The combination of the streaming business model and globalization has been, and will continue to be a big win for the music industry.

Streaming is allowing people around the world to discover music from other parts of the globe. As the quality of smartphones and mobile networking increases around the world, usage and revenue to the music industry will increase dramatically.

Previously, record labels were faced with a tough economic decision when considering whether or not they should release albums internationally, especially in the developing world. But with streaming services, the whole cost/benefit analysis has been turned on its head.

International success no longer requires successful manufacturing, distribution and negotiating shelf space. Streaming promises global access to legally licensed music.  That’s great for fans and rightsholders.

Technology is providing data and transparency never previously available in the music business. Collecting, aggregating and analyzing data has become much easier in the digital world, and royalty rightsholders are reaping the benefits. Better data means more accurate royalty collection and distribution, as well as easier analysis of music as an asset for investors.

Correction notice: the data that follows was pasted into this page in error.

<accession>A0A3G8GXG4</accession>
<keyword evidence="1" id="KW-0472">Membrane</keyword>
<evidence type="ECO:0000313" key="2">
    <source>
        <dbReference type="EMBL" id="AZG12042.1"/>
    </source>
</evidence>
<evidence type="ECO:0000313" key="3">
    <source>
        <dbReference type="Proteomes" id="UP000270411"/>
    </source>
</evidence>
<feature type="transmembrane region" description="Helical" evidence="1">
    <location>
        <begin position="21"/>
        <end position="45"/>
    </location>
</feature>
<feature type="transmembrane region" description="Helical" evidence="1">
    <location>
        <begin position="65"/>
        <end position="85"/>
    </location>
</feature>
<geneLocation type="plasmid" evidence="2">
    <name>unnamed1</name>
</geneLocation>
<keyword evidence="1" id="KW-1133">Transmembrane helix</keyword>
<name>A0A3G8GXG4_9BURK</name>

What’s more, advertising-supported music revenues will increase with better ad targeting:

  • As targeting and advertising technology improves, the effectiveness of ads will grow and the number of advertisers wanting to buy the ads increases as well, driving up the revenue to rightsholders.
  • In fact, Goldman Sachs expects ad-supported revenue to contribute $6.1 billion to the music industry per year by 2030. That’s up over 450% from just $1.1 billion today.

We find ourselves at a pivotal time in investing in media royalties as an asset class. The growing importance of intellectual property in the global economy, the music industry’s recovery, and increasing cash flows that are uncorrelated to stock and bond markets, make media royalties an incredible alternative asset class and one that should be considered for many investment portfolios. 

Investing in music royalties today is the opportunity to invest at the start of a boom and experience massive appreciation, collecting royalty income along the way.

What To Do Next

Now that you understand the opportunity, you should create a free account to view all of the music royalty assets we have up for auction on the site. You can create your free account in less than two minutes by clicking the button below.